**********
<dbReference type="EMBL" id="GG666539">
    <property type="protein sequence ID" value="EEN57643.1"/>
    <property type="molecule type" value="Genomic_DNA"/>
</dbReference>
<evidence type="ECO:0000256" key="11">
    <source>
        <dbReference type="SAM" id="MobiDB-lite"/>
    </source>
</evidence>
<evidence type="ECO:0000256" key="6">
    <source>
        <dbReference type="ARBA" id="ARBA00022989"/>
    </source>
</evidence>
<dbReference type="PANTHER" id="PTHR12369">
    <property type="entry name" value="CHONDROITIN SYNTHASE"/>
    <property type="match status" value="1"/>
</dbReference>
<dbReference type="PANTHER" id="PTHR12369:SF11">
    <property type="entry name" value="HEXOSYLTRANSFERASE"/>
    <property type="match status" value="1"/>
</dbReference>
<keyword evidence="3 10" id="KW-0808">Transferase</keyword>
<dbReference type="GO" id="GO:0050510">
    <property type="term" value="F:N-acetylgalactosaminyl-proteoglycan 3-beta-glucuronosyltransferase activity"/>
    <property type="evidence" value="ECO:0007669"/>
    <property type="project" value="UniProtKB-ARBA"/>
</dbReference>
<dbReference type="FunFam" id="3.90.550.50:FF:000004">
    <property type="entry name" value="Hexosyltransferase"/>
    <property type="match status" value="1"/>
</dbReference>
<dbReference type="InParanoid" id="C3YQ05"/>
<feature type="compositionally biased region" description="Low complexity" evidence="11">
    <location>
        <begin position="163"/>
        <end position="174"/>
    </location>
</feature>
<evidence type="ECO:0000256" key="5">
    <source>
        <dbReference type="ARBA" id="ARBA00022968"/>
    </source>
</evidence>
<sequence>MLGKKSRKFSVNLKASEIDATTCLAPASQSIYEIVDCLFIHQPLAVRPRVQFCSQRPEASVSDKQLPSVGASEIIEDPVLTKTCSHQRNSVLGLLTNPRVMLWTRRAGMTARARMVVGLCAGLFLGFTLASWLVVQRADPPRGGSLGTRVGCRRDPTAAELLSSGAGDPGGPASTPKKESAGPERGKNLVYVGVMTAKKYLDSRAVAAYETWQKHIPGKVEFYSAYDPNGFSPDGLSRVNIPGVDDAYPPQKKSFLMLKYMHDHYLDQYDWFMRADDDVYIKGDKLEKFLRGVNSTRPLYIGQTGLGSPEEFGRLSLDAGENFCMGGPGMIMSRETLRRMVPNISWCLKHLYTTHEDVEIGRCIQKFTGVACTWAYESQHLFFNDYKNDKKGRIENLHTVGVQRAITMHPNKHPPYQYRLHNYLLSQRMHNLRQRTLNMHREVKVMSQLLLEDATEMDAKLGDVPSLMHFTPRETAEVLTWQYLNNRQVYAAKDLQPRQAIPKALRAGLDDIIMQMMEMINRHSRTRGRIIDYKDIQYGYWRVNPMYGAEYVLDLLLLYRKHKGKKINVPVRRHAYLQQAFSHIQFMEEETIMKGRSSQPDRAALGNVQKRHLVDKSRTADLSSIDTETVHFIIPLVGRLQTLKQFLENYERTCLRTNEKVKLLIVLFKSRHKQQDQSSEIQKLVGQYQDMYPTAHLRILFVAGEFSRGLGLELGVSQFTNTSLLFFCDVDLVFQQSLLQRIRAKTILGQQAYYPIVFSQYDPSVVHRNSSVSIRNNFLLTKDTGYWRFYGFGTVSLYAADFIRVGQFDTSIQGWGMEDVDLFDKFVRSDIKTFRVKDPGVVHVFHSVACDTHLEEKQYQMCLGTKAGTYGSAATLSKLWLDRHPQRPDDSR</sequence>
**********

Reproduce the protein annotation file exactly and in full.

<dbReference type="EMBL" id="GG666539">
    <property type="protein sequence ID" value="EEN57643.1"/>
    <property type="molecule type" value="Genomic_DNA"/>
</dbReference>
<evidence type="ECO:0000256" key="11">
    <source>
        <dbReference type="SAM" id="MobiDB-lite"/>
    </source>
</evidence>
<evidence type="ECO:0000256" key="6">
    <source>
        <dbReference type="ARBA" id="ARBA00022989"/>
    </source>
</evidence>
<dbReference type="PANTHER" id="PTHR12369">
    <property type="entry name" value="CHONDROITIN SYNTHASE"/>
    <property type="match status" value="1"/>
</dbReference>
<dbReference type="PANTHER" id="PTHR12369:SF11">
    <property type="entry name" value="HEXOSYLTRANSFERASE"/>
    <property type="match status" value="1"/>
</dbReference>
<keyword evidence="3 10" id="KW-0808">Transferase</keyword>
<dbReference type="GO" id="GO:0050510">
    <property type="term" value="F:N-acetylgalactosaminyl-proteoglycan 3-beta-glucuronosyltransferase activity"/>
    <property type="evidence" value="ECO:0007669"/>
    <property type="project" value="UniProtKB-ARBA"/>
</dbReference>
<dbReference type="FunFam" id="3.90.550.50:FF:000004">
    <property type="entry name" value="Hexosyltransferase"/>
    <property type="match status" value="1"/>
</dbReference>
<dbReference type="InParanoid" id="C3YQ05"/>
<feature type="compositionally biased region" description="Low complexity" evidence="11">
    <location>
        <begin position="163"/>
        <end position="174"/>
    </location>
</feature>
<evidence type="ECO:0000256" key="5">
    <source>
        <dbReference type="ARBA" id="ARBA00022968"/>
    </source>
</evidence>
<sequence>MLGKKSRKFSVNLKASEIDATTCLAPASQSIYEIVDCLFIHQPLAVRPRVQFCSQRPEASVSDKQLPSVGASEIIEDPVLTKTCSHQRNSVLGLLTNPRVMLWTRRAGMTARARMVVGLCAGLFLGFTLASWLVVQRADPPRGGSLGTRVGCRRDPTAAELLSSGAGDPGGPASTPKKESAGPERGKNLVYVGVMTAKKYLDSRAVAAYETWQKHIPGKVEFYSAYDPNGFSPDGLSRVNIPGVDDAYPPQKKSFLMLKYMHDHYLDQYDWFMRADDDVYIKGDKLEKFLRGVNSTRPLYIGQTGLGSPEEFGRLSLDAGENFCMGGPGMIMSRETLRRMVPNISWCLKHLYTTHEDVEIGRCIQKFTGVACTWAYESQHLFFNDYKNDKKGRIENLHTVGVQRAITMHPNKHPPYQYRLHNYLLSQRMHNLRQRTLNMHREVKVMSQLLLEDATEMDAKLGDVPSLMHFTPRETAEVLTWQYLNNRQVYAAKDLQPRQAIPKALRAGLDDIIMQMMEMINRHSRTRGRIIDYKDIQYGYWRVNPMYGAEYVLDLLLLYRKHKGKKINVPVRRHAYLQQAFSHIQFMEEETIMKGRSSQPDRAALGNVQKRHLVDKSRTADLSSIDTETVHFIIPLVGRLQTLKQFLENYERTCLRTNEKVKLLIVLFKSRHKQQDQSSEIQKLVGQYQDMYPTAHLRILFVAGEFSRGLGLELGVSQFTNTSLLFFCDVDLVFQQSLLQRIRAKTILGQQAYYPIVFSQYDPSVVHRNSSVSIRNNFLLTKDTGYWRFYGFGTVSLYAADFIRVGQFDTSIQGWGMEDVDLFDKFVRSDIKTFRVKDPGVVHVFHSVACDTHLEEKQYQMCLGTKAGTYGSAATLSKLWLDRHPQRPDDSR</sequence>